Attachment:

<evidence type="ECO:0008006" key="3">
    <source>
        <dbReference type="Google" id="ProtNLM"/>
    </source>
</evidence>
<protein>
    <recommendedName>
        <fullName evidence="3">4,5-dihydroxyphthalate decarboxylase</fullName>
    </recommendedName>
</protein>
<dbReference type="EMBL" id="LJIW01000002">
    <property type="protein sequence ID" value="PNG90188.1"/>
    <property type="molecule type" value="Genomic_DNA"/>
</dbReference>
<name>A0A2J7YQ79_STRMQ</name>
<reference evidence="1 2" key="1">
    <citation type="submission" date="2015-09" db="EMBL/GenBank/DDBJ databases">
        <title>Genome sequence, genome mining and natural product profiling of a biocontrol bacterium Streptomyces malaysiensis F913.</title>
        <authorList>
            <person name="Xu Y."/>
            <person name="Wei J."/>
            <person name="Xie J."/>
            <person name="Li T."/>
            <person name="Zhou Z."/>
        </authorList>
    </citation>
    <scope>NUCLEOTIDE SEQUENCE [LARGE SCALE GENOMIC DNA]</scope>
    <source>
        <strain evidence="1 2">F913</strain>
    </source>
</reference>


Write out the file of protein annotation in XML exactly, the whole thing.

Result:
<evidence type="ECO:0008006" key="3">
    <source>
        <dbReference type="Google" id="ProtNLM"/>
    </source>
</evidence>
<protein>
    <recommendedName>
        <fullName evidence="3">4,5-dihydroxyphthalate decarboxylase</fullName>
    </recommendedName>
</protein>
<dbReference type="EMBL" id="LJIW01000002">
    <property type="protein sequence ID" value="PNG90188.1"/>
    <property type="molecule type" value="Genomic_DNA"/>
</dbReference>
<name>A0A2J7YQ79_STRMQ</name>
<reference evidence="1 2" key="1">
    <citation type="submission" date="2015-09" db="EMBL/GenBank/DDBJ databases">
        <title>Genome sequence, genome mining and natural product profiling of a biocontrol bacterium Streptomyces malaysiensis F913.</title>
        <authorList>
            <person name="Xu Y."/>
            <person name="Wei J."/>
            <person name="Xie J."/>
            <person name="Li T."/>
            <person name="Zhou Z."/>
        </authorList>
    </citation>
    <scope>NUCLEOTIDE SEQUENCE [LARGE SCALE GENOMIC DNA]</scope>
    <source>
        <strain evidence="1 2">F913</strain>
    </source>
</reference>